This has been a week that I will long remember. On Monday, all during the day, I could feel the momentum building, and I was certainly hopeful that the election that was about to take place would make history. While I felt confident that the Obama campaign had done everything it could conceivably do, admittedly, the anxiety mounted as well. What if people decided, for some reason, not to vote after all?
Needless to say, I was gratified to see the long lines that showed the thousands of people who turned out in spite of rain in some parts of the country. I was also relieved to hear that incidents of trouble were limited and not widespread. That had been another fear in the back of my mind. I had felt that the elections of 2000 and 2004 were snatched away from me. I was, I admit, fearful that some trick up someone's sleeve would prevail again resulting in heartbreaking disappointment.
Needless to say, I was thrilled by the outcome of the day on Tuesday. It occurs to me to consider that those who have worked tirelessly on behalf of the NEA/VEA’s recommended candidates will now have to find some other way to fill their free time. The weekends of neighborhood canvassing, the evenings of phone banks...they are all behind us now as we celebrate what feels like a definite turning point for our nation and for Virginia.
On Tuesday evening, I was allowed to join the party faithful in McLean, Virginia where Democrats converged to wait for the outcome. Not surprisingly, Mark Warner carried the election for the Senate seat vacated by John Warner easily and early. He and Senator Jim Webb arrived for the first round of congratulations and celebration around 9:30. It was not until much later, however, before we knew what the outcome of the race for the White House would be.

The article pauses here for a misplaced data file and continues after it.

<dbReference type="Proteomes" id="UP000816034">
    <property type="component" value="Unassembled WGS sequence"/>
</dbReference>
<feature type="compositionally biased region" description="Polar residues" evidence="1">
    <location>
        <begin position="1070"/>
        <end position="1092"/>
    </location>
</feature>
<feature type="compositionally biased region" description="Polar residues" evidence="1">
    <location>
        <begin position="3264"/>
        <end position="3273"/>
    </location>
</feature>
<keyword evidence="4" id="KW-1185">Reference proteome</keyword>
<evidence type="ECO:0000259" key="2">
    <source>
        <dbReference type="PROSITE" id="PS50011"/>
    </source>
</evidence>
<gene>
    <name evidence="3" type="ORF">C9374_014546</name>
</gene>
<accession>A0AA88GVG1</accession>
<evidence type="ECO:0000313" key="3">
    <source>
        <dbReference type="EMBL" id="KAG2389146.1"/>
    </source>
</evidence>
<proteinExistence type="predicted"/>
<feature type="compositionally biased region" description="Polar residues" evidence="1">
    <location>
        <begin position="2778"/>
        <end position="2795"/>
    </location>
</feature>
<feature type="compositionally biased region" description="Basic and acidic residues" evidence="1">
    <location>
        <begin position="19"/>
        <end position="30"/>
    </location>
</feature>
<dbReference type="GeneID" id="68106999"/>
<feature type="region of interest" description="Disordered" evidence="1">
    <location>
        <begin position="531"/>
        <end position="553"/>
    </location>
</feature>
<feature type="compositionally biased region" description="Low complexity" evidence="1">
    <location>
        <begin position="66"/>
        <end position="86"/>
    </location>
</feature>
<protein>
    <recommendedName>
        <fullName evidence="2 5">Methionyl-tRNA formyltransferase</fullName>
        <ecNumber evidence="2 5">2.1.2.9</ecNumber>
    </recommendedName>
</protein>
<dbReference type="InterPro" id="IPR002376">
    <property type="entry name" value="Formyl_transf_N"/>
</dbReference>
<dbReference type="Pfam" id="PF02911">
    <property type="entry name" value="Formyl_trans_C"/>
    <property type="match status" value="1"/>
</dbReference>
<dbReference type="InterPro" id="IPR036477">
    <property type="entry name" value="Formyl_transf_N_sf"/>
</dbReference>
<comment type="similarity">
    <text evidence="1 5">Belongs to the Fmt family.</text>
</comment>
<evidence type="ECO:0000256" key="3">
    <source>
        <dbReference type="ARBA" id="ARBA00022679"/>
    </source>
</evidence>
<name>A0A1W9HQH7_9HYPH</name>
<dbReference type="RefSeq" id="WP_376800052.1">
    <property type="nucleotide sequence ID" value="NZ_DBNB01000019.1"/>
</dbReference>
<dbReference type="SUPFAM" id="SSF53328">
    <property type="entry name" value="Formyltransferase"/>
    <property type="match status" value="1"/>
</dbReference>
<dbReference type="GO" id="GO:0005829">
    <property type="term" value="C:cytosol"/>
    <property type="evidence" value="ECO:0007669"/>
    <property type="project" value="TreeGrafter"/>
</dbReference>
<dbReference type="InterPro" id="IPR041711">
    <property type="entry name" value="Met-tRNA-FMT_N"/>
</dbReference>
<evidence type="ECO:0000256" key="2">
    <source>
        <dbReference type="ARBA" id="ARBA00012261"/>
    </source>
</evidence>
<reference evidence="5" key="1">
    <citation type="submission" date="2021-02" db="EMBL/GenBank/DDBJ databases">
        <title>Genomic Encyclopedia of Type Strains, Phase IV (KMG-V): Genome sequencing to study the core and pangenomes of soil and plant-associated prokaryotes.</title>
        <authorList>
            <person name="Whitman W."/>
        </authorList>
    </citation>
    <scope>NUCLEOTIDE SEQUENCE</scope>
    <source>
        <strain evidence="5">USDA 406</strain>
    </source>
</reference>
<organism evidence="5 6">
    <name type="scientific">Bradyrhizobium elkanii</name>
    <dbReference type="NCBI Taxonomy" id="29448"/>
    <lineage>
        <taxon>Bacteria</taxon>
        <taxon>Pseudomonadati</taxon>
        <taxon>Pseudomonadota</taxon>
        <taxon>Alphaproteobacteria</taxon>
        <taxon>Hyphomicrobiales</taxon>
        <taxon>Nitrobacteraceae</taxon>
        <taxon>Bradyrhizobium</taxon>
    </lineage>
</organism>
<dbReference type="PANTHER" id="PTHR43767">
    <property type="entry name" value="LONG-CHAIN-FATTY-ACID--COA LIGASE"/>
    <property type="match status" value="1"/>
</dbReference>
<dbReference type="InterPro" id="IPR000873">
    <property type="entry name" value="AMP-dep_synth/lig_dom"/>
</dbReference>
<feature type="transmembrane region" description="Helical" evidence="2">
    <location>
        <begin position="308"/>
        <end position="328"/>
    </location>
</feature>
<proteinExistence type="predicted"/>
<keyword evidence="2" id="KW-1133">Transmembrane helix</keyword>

When Governor Tim Kaine came out to announce to the awaiting crowd that he had just received a call from the Associated Press informing him that Virginia had turned blue for Obama, the crowd erupted into elation. For myself, the tears ran, and I hugged everyone within arm’s length. Moments later, the room erupted again when the TV monitors were turned back on and the outcome of the election nationwide was being announced: Barack Obama had been elected President of the United States!
This election has caused me to feel all sorts of emotions--some expected and some not. We at the Virginia Education Association have talked some--and will continue to talk more--about what are the best strategies for dealing with being a “battleground state” if that should ever happen again. We took a lot of push back from our members about the seemingly relentless barrage of mailings. There are certainly lessons to be learned, and we will study how we conducted ourselves during this campaign cycle and how we might do things differently in the future.
While we have pledged to learn lessons from this experience, many of us are gratified by this victory because we believe that this election had so much riding on it with regard to where we will go in our country with the future of public education. As I traveled the commonwealth of Virginia these past several months, I told folks that my single issue this year was No Child Left Behind. My prayer now will be that the Obama administration will name people to the Department of Education who are true educators and who understand the need for addressing the many negative (if unintended) consequences of NCLB.
I am bolstered, too, by the overall message of this presidential campaign. "Yes We Can" sums up the spirit that we as a nation need to embrace in the months ahead. We are certainly facing uncertain economic times. The challenges remain, but with that "can do" spirit, who doesn't want to believe that with the right leadership, we can, in fact, do anything we set our minds to?
What a fabulous message. We as educators must remember that mantra as we face the numerous challenges ahead of us.